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Galvanized steel in extreme temperatures

Can galvanized steel survive extreme temperatures?

Galvanizing is a popular method of protecting steel against corrosion. But is galvanized steel resistant to extreme temperature environments, such as extreme heat or cold? Read on to learn about what temperature environments galvanized steel is suitable for.

Galvanized steel in high temperatures

Galvanizing is a long-lasting method of protecting steel against corrosion. It involves dipping steel into a bath of molten zinc, which creates a metallurgical reaction that protects the underlying metal.

The steel industry has generally recommended the service temperature for conventional coatings to be less than 200°C (390°F).

200°C is very high – much hotter than most environments – so it is unlikely that your steel fabrications will be affected by heat.

It is important to be aware that at temperatures above 200°C (390°F), you may experience peeling and changes in mechanical properties.

What is peeling?

Peeling is caused by metallurgical changes in the steel, creating a series of closely-spaced “voids” at the free zinc-alloy interface. They are produced from the diffusion of zinc from the outer free zinc layer into the inner alloy layer, caused by a difference in diffusion rates between them.

These voids expand and form a gap, causing the outer free zinc layer to split-off from the underlying zinc-iron alloy layers. This process is known as the Kirkendall Effect.

However, the remaining zinc-iron alloy layers will still provide corrosion protection for many years. How long these protective qualities last depends on the remaining coating’s thickness. At temperatures between 200°C (390°F) and 250°C (480°F) the zinc-iron alloy layers will continue to protect the steel from corrosion.

Temperatures above 250°C (480°F) will speed up the peeling process, and continued exposure can result in the zinc-iron alloy layers cracking and separating from the steel. Figure 1 shows the peeling of galvanized steel versus the temperature of the environment. For temperatures of 200°C or below, the coating resists zinc layer peeling, making hot dip galvanizing a suitable choice for these circumstances. Brief temperatures exposure up to 300°C may result in no damage to the coating.

Variables that influence steel deterioration rate

Apart from time and temperature, the rate of the deterioration process is influenced by coating thickness, the relative thickness of outer zinc and zinc-iron alloy, and by the uniformity of the individual layers. Any of the coating’s factors can affect the speed and degree of deterioration because of the effect on the length of the zinc diffusion path, or the rate of the iron-zinc interdiffusion reaction.

Peeling occurs at temperatures above 200°C, and the amount is dependent on the rise in temperature and the duration exposed. However, peeling does not mean corrosion protection is lost. During peeling, only the outer free zinc layer becomes detached, leaving the zinc-iron alloy layers to provide corrosion protection to the steel.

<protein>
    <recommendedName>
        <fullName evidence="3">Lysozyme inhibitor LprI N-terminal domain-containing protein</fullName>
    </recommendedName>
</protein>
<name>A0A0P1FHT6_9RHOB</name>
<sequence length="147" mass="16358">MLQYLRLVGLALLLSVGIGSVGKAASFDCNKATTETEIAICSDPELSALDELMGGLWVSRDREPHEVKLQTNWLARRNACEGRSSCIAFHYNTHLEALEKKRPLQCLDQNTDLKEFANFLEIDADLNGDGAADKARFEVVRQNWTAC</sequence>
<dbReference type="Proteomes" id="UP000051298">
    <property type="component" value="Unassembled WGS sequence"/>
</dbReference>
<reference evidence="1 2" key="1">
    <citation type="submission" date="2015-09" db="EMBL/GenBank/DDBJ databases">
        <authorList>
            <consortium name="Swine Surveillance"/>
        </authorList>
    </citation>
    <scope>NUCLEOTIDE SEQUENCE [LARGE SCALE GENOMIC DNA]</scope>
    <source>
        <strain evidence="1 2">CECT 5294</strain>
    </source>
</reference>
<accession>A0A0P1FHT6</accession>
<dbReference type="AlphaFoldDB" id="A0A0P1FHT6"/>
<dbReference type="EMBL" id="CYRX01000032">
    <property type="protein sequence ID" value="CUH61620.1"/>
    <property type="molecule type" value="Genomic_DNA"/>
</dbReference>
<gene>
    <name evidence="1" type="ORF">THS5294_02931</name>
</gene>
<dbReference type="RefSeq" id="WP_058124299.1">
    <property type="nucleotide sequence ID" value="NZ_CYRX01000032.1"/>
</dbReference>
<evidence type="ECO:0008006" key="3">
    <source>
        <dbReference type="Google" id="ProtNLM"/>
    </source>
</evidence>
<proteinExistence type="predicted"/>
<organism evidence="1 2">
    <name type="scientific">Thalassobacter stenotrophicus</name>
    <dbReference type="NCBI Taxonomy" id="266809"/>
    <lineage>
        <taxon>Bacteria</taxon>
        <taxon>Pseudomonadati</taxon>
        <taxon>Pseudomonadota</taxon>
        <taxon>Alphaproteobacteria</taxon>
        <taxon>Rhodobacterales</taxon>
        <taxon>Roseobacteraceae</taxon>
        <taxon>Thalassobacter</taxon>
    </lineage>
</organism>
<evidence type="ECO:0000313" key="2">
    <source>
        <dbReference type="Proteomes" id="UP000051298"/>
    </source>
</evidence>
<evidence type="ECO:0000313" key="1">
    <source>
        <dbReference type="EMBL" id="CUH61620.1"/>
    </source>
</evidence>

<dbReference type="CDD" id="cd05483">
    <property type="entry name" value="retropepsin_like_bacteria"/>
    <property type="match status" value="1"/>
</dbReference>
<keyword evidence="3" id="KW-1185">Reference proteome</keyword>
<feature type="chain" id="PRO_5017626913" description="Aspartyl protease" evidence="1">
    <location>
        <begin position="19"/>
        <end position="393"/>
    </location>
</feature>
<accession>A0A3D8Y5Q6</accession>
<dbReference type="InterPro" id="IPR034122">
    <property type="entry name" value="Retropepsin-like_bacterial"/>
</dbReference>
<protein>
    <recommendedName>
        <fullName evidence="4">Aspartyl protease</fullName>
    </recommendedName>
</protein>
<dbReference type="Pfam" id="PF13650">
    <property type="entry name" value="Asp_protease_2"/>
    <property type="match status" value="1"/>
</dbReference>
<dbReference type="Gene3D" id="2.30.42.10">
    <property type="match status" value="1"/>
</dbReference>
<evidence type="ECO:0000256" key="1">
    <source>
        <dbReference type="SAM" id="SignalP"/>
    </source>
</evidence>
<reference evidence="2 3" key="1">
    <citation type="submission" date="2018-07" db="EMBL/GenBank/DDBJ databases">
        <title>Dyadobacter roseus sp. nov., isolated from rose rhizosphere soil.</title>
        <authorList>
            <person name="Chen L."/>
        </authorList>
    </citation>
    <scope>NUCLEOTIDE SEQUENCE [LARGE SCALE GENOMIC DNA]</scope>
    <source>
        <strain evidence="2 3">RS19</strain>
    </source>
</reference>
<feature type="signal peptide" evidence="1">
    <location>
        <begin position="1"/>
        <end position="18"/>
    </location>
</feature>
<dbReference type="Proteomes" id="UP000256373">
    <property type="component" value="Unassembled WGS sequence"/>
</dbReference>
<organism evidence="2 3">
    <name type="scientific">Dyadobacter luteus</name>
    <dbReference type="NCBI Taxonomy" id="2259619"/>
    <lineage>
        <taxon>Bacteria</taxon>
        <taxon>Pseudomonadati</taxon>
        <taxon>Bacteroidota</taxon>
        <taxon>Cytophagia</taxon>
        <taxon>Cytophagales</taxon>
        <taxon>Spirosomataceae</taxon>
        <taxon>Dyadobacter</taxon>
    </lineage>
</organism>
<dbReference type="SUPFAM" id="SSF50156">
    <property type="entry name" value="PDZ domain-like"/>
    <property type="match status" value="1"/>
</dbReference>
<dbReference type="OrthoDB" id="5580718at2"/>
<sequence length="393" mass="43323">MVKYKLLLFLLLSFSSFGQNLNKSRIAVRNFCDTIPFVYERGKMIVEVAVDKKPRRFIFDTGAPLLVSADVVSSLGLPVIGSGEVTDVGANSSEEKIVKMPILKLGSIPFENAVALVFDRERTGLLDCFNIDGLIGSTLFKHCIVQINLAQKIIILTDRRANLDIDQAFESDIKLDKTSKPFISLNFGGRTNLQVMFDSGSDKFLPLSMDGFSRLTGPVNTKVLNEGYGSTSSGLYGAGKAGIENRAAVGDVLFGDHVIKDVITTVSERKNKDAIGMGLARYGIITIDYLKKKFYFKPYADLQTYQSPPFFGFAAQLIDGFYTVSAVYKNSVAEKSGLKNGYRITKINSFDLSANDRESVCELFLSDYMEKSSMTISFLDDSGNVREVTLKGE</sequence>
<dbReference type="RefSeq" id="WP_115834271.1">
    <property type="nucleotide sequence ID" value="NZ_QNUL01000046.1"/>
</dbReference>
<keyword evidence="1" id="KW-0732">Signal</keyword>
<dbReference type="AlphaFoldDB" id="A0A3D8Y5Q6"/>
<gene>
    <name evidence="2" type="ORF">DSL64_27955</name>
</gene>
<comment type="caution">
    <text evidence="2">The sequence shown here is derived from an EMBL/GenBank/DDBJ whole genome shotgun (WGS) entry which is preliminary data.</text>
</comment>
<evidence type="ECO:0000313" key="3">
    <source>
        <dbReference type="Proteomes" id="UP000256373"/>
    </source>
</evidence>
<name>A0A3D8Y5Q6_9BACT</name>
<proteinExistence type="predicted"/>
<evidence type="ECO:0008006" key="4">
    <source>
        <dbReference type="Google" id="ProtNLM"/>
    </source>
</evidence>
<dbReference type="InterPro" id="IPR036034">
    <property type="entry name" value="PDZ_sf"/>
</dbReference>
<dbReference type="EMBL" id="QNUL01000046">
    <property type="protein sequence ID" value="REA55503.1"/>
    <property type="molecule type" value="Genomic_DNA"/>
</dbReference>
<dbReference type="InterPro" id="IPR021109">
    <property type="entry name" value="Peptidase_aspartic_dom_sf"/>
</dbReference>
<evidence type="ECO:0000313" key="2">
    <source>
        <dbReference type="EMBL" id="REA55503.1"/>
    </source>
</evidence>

Figure 1. The Zinc Diffusion Rate

Other variables that can impact steel’s deterioration rate include moisture levels and contact with chemicals, such as pesticides.

Is galvanized steel fireproof?

Temperatures in fires can easily exceed 600°C. As galvanized steel starts to peel at above 200°C, this means that long-term exposure to fire can cause the steel to deteriorate. However, in short bursts, there is a potential for coating damage but many have found fire damage to be minimal on galvanized steel. A layer of carbon dust often coats the galvanized surface, but under this layer, the coating stays intact.

Changing mechanical properties

When heating at 400°C, exposures from two weeks up to 16 weeks produce relatively minor changes to the mechanical properties in the steel. The steel’s yield strength – the maximum stress that can be applied before deforming – is not significantly altered, but there is a decrease in tensile strength. These structural changes are insignificant and do not affect the design of steel structures.

Galvanized steel in cold temperatures

Unlike extreme heat, extreme cold appears to cause minimal change in galvanized coatings.

Sources have suggested that galvanized steel is unaffected in temperatures at -40°C (-40°F). Therefore, low temperature climates are an appropriate environment for hot dip galvanized steel.

However, as with any steel at very low temperatures, the material becomes brittle with extended use.


The recommended service temperature of 200°C has been a good benchmark for coating protection on galvanized steel with no free zinc peeling, meaning galvanized steel is suitable for most environments.

At temperatures ranging between 200°C (390°F) and 250°C (480°F) the zinc-iron alloy layers will continue to protect the steel from corrosion, but may result in some peeling. Brief temperatures exposure up to 300°C may result in no damage to the coating, but is not recommended for long-term exposure.

Colder service temperatures cause minimal change to the coating, meaning galvanized steel is ideal for these environments.

Galvanizing services in the UK

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